The position of the CAO helps some councils, particularly in small municipalities like Rossland, to do away with the need for committees to administer specific functions of the municipality. Instead, the administrative duties are absorbed by the CAO, while the council acts as a “committee-of-the-whole” (COW) to receive reports from the CAO and other city officials and focus instead on policy debates. The COW makes recommendations for council—composed of the same people—to adopt as resolutions in separate, “regular” meetings.
It is council’s responsibility, as outlined in B.C.’s Community Charter, to act as the governing body of the municipality. The mayor is described explicitly as the “chief executive officer,” tasked with communicating information to council, and “to reflect the will of council” in directions he gives to municipal officers—including the CAO—to implement policies, programs, and council directives.
The Charter describes the CAO’s role in Section 147. The CAO’s “powers, duties, and functions” include “(a) overall management of the operations of the municipality; (b) ensuring that the policies, programs and other directions of the council are implemented;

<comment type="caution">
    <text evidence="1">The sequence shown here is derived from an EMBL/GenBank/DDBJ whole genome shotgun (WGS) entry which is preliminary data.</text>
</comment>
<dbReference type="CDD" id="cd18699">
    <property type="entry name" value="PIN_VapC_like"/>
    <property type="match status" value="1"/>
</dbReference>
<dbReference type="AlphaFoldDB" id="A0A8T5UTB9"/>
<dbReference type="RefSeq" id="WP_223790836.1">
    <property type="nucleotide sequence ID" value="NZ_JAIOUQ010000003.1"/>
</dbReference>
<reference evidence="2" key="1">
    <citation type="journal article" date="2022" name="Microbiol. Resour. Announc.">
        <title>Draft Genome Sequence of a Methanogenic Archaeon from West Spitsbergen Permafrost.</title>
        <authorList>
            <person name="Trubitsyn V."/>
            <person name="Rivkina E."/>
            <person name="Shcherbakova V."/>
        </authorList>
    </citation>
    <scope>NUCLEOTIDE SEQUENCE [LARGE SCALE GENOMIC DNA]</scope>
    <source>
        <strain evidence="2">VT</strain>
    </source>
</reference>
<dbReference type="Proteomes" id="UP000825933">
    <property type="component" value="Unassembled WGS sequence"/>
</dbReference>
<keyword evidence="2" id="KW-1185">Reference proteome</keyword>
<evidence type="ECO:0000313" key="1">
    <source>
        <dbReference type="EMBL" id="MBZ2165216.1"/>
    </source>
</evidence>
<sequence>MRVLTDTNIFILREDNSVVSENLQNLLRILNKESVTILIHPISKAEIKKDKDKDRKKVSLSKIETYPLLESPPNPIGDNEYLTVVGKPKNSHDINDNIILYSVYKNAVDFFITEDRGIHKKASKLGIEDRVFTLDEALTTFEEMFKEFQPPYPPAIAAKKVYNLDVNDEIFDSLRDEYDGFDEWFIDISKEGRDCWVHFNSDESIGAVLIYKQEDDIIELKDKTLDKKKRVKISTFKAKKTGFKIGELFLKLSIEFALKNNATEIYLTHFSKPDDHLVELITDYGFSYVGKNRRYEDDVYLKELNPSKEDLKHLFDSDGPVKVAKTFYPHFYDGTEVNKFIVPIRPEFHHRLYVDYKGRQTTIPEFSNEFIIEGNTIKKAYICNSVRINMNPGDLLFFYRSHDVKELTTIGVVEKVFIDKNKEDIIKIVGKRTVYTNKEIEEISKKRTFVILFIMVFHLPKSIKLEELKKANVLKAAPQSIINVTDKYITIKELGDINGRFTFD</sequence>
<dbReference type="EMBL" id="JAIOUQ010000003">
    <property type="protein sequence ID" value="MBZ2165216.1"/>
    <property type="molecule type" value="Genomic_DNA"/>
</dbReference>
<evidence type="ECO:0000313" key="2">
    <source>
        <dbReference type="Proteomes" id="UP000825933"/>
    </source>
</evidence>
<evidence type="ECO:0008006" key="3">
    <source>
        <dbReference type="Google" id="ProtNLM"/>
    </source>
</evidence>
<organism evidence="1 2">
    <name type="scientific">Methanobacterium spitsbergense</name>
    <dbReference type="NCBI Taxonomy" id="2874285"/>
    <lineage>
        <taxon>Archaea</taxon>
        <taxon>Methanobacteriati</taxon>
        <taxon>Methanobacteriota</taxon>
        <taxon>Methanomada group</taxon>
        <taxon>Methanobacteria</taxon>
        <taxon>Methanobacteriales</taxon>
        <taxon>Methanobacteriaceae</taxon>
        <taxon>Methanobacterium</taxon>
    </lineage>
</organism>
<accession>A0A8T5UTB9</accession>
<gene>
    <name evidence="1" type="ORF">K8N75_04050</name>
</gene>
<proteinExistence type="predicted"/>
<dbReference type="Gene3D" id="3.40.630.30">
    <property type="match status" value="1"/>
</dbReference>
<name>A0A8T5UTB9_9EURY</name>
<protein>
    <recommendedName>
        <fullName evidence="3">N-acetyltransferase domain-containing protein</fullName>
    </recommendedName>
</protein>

(c) advising and informing the council on the operation and affairs of the municipality.”
When CAO Victor Kumar was hired in 2009, his contract stipulated that an additional feature of the Community Charter be invoked, namely section 154. Council passed the “delegation bylaw” in Kumar’s first meeting with council to fulfill this portion of the contract: “Council hereby delegates to the Chief Administrative Officer all of the powers, duties and functions of Council under s. 154 (l) (b) of the Community Charter to make agreements respecting the City’s activities, works or services…”
In practice, between standard CAO duties and delegated ones, this means Kumar has the power to “appoint, promote, discipline and dismiss all Department Heads, Supervisors and Employees of the Municipality,” to supervise, set contracts, and make recommendations to council for officers who are chosen by council, and to be the intermediary between all staff and council.
Furthermore, Kumar is entitled to obtain legal advice and representation for the city, and authorize settlements of claims. He supervises the preparation of council’s agendas. He is expected to “report to Council on any matter of importance to the City, Library, Police and any other related organizations.”
Perhaps the strongest delegated power is that Kumar may “authorize the use or budgeted purchase or sale of City facilities, equipment and services and authorize the awarding of contracts for budgeted items.” Furthermore he may “supervise the calling and awarding of tenders for the supply of materials, equipment, services or construction approved by Council in the budgets and financial plans of the City,” and “exercise whatever additional powers and discharge whatever additional duties and responsibilities Council from time to time may assign.”